On the structure of the work: “The strict observance of repeats is quite crucial in these Variations. When I was younger I tried to use all the resources available to achieve variety. These included transposing certain sections an octave up or down, something that could easily be done on the two-manual harpsichord with registration. So this was my homage to the harpsichord. It also emphasizes one aspect of my approach: the joy of playing, playfulness. Nevertheless twenty years later we may prefer subtler means.”

ECM recorded several performances of András Schiff playing the Goldberg Variations in the autumn of 2001, from which the pianist selected the Basel concert for release. Schiff feels the concert setting is optimal for the Goldberg:

“My view of the Goldberg Variations is largely helped by the live recording. It is a long journey and I believe in continuity. It’s not a fragmented sequence of 32 excerpts. The overall plan, the division of groups, rests, silences – they all depend on careful timing, which can only be achieved naturally in a live performance.”


One point in which this recording is clearly superior to its predecessor is the sound – attributable to Schiff’s ever more subtle touch and also to the instrument employed. András Schiff: “These days I always play a piano prepared by Maestro Angelo Fabbrini in Pescara, Italy. These instruments are perfectly voiced and tuned and possess a special ‘shining’ quality. I believe in the cantabile art of piano playing and this piano can sing. Twenty years ago I played the best available piano in London because I didn’t know anything better. There are, however, great differences between pianos, and technicians. Today I travel with my own piano and technician, Mr Rocco Cicchella, and I’m very happy.”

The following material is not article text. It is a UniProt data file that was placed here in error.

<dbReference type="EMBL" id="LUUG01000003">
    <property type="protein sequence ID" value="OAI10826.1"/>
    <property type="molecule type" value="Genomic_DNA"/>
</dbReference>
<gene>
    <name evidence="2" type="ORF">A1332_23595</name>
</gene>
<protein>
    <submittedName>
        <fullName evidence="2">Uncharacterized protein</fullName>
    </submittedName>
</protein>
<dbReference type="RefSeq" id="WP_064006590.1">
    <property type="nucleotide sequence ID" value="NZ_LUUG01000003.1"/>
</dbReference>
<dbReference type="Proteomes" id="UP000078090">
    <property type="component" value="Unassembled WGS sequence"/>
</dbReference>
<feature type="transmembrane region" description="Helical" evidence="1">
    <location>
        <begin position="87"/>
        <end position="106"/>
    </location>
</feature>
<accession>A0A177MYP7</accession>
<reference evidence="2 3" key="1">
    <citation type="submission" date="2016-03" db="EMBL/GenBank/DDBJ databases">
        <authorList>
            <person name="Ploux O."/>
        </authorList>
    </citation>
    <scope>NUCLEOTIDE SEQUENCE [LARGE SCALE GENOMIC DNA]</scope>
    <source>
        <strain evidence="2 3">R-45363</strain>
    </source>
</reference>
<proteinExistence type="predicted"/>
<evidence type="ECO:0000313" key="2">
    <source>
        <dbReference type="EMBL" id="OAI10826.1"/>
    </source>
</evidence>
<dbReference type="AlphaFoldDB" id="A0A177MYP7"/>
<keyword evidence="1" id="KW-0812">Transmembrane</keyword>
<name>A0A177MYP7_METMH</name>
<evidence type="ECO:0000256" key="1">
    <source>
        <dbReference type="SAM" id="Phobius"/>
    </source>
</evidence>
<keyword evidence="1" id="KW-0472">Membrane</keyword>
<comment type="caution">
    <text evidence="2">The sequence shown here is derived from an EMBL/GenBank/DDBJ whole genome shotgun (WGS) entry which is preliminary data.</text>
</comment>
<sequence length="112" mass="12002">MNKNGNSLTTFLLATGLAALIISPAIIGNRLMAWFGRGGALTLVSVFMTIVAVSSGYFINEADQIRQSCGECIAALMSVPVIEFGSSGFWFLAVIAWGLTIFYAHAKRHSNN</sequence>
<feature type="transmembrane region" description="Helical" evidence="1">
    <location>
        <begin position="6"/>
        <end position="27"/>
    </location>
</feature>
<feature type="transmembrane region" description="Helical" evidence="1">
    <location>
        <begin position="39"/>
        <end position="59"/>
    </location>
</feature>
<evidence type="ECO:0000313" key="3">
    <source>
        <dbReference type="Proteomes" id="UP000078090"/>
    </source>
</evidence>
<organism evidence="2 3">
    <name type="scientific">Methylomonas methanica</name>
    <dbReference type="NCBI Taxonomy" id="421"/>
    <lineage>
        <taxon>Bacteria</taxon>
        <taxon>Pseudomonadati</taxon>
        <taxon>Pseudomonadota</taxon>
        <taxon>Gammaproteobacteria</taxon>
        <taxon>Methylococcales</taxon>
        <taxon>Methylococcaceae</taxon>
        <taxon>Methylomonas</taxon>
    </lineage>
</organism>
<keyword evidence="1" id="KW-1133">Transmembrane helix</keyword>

The CD booklet contains a “Guided Tour” of the Goldberg Variations, specially written by András Schiff for this release. At its conclusion he asks: “Isn't it understandable that every musician would want to play this wonderful work? Its deep humanity, spirituality, optimism and intellectual power speak to us directly in these 'distracted times'. This is one of those few journeys that can be repeated again and again.”

Also exclusive to this edition: a prologue, in acrostic form, by Indian writer Vikram Seth, well-known author of “An Equal Music”, “A Suitable Boy”, and “The Golden Gate”.
YEAR DATE VENUE LOCATION
2024 April 26 Queen Elizabeth Hall London, United Kingdom
2024 May 02 Teatro Olimpico Vicenza, Italy
2024 May 03 Basilica de Ss. Felice e Fortunatus Vicenza, Italy
2024 May 04 Teatro Olimpico Vicenza, Italy
2024 May 05 Teatro Olimpico Vicenza, Italy
2024 May 06 Teatro Olimpico Vicenza, Italy
2024 May 07 Teatro Manzoni Bologna, Italy
2024 May 11 Casals Forum Kronberg, Germany
2024 May 15 Casals Forum Kronberg, Germany
2024 May 18 Casals Forum Kronberg, Germany
2024 May 20 Haus für Mozart Salzburg, Austria
2024 May 26 Schloss Esterházy Eisenstadt, Austria
2024 May 28 Laeiszhalle Hamburg, Germany
2024 May 30 Teatro Donizetti Bergamo, Italy
2024 June 01 Teatro Communale Ferrara, Italy
2024 June 06 Wigmore Hall London, United Kingdom
2024 June 08 Wigmore Hall London, United Kingdom
2024 June 11 Musikverein Vienna, Austria
2024 June 26 Elbphilharmonie Hamburg, Germany
2024 June 30 Château du Clos de Vougeot Burgund, France
2024 July 04 Palacio Carlos V Granada, Spain
2024 July 11 Kunstpalast Düsseldorf, Germany
2024 July 16 Pfarrkirche Lockenhaus, Austria
2024 July 23 Église de Verbier station Verbier, Switzerland
2024 July 25 Église de Verbier station Verbier, Switzerland
2024 July 27 Menuhin Festival- Kirche Saanen Gstaad, Switzerland
2025 May 18 Herkulessaal Munich, Germany